Nanoparticle labels for pathogen detection through nucleic acid amplification tests
|Drake P, Chen Y-C, Lehmann I et al (2015) Nanoparticle labels for pathogen detection through nucleic acid amplification tests. Microfluidics and Nanofluidics. 19(2): 299-305.
|Magnetic nanoparticles and surface-enhanced Raman scattering (SERS) active nanoparticles were coated with short chain DNA tags. These were then used to identify a target bacterial DNA sequence. The tags function as primers in a standard PCR with the reverse primers and forward primers on the SERS nanoparticles and magnetic nanoparticles, respectively. During the PCR cycles, a composite nanostructure is formed that is both magnetically responsive and SERS active. After magnetic trapping, the intensity of the SERS signal can be related back to the concentration of the target DNA. A test assay was performed that showed a detection limit (based on the signal to noise ratio) of less than 3 zeptomole (41 pg/L). For comparison, a PCR assay based on the standard SYBR Green method was performed. This used the same primers and target DNA and had a detection limit of 10 attomoles (138 ng/L), 3,000 times less sensitive. The work documents the proof of principle study and shows for the first time the use of SERS-NP labels in the quantification of nucleic acid amplification tests and PCR.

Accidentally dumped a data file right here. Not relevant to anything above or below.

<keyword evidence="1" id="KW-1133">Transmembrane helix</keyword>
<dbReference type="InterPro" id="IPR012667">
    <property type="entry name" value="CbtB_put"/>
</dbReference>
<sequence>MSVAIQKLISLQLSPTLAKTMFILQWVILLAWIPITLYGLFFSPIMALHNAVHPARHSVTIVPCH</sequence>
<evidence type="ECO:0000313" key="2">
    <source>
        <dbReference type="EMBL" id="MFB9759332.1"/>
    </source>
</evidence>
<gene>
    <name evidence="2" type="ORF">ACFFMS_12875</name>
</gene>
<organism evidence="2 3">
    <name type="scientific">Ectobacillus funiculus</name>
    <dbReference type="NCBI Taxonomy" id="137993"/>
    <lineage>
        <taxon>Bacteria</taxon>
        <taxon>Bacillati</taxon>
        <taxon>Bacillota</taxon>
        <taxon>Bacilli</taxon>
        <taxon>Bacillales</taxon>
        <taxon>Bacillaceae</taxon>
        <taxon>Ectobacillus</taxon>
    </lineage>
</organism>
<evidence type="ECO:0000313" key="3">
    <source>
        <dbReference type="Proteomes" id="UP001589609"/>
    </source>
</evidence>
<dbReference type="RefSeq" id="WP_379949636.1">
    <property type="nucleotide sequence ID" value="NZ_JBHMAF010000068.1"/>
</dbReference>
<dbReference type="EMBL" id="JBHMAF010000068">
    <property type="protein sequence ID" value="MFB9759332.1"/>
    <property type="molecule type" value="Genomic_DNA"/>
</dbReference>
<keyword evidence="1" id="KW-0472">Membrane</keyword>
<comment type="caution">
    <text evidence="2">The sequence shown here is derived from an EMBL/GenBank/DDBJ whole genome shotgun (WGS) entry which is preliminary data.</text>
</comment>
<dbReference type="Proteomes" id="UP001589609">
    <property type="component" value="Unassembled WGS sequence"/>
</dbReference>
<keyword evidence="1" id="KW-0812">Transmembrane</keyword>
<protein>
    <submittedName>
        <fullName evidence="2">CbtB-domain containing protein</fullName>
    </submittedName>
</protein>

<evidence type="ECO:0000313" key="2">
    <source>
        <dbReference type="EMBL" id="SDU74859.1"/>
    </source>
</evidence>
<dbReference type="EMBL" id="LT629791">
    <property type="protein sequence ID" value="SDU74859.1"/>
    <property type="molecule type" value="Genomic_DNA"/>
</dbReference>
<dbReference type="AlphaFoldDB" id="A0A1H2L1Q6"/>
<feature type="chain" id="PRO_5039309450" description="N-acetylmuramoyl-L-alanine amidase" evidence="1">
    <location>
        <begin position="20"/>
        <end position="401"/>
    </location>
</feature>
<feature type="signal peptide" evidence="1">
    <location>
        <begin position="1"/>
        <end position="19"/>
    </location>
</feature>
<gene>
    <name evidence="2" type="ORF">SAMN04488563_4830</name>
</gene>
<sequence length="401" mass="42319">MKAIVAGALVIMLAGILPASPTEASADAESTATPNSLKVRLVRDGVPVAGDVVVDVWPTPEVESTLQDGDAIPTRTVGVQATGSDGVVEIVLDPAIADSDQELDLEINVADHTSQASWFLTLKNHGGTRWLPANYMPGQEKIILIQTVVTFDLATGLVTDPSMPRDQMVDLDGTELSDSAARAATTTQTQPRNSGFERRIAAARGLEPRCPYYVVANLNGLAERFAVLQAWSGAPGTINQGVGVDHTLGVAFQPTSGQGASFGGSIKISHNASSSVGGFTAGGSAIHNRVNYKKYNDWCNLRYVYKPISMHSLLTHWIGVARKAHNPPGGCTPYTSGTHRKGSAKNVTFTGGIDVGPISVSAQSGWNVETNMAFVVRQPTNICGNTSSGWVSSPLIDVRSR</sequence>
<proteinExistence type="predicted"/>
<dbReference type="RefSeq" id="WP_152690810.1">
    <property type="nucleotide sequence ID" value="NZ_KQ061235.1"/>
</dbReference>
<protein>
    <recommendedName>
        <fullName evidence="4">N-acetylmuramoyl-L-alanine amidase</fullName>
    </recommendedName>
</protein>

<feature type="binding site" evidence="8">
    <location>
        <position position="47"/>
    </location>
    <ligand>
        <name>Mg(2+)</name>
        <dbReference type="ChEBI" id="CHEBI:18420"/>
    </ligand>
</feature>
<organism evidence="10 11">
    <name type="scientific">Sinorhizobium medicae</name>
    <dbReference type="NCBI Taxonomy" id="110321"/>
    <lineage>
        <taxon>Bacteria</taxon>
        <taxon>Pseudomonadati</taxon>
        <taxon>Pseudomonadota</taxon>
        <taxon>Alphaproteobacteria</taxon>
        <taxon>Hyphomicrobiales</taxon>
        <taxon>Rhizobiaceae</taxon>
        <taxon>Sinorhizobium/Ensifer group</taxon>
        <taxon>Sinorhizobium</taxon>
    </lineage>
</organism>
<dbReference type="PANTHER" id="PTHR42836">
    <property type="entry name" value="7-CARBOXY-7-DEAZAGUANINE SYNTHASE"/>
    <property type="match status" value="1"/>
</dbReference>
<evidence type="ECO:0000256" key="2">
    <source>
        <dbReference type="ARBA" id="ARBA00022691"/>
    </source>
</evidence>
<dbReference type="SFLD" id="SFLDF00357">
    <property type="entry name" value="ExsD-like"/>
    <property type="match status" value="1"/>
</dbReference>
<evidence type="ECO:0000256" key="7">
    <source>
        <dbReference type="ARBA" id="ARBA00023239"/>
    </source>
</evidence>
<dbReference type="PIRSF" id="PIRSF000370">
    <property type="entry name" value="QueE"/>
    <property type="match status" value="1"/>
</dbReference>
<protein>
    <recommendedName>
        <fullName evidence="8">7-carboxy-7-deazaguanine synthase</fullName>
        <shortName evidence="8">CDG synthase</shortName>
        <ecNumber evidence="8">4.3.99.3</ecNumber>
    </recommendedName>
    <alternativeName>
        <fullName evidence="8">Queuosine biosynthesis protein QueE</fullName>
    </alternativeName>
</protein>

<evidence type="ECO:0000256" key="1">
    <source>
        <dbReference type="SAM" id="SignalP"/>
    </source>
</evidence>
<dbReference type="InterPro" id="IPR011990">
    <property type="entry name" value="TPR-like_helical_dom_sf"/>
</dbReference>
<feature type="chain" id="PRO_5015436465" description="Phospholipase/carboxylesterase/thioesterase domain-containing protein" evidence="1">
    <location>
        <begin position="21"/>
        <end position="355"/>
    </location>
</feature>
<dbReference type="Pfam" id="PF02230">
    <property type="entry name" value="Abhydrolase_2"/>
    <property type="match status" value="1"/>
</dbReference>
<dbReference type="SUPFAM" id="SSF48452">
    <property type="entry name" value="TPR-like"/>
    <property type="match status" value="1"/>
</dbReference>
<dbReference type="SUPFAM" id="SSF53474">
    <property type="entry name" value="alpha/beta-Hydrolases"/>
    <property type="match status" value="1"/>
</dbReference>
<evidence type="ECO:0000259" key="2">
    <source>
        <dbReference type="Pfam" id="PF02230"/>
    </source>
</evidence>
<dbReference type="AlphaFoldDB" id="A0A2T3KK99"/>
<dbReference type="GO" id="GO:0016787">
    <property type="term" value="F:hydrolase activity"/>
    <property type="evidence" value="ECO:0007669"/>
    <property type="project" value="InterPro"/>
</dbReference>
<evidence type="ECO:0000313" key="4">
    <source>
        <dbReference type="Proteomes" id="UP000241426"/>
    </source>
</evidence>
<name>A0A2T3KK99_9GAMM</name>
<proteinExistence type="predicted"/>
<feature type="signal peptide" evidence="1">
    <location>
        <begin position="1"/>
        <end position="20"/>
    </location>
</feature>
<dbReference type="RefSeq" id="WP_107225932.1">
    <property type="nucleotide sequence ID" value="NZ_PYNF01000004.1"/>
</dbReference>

|The final publication is available at Springer via http://dx.doi.org/10.1007/s10404-014-1530-8
|Nanoparticle; Raman; Magnetic; DNA; Primer; PCR; Nucleic acid
|Nanoparticle labels for pathogen detection through nucleic acid amplification tests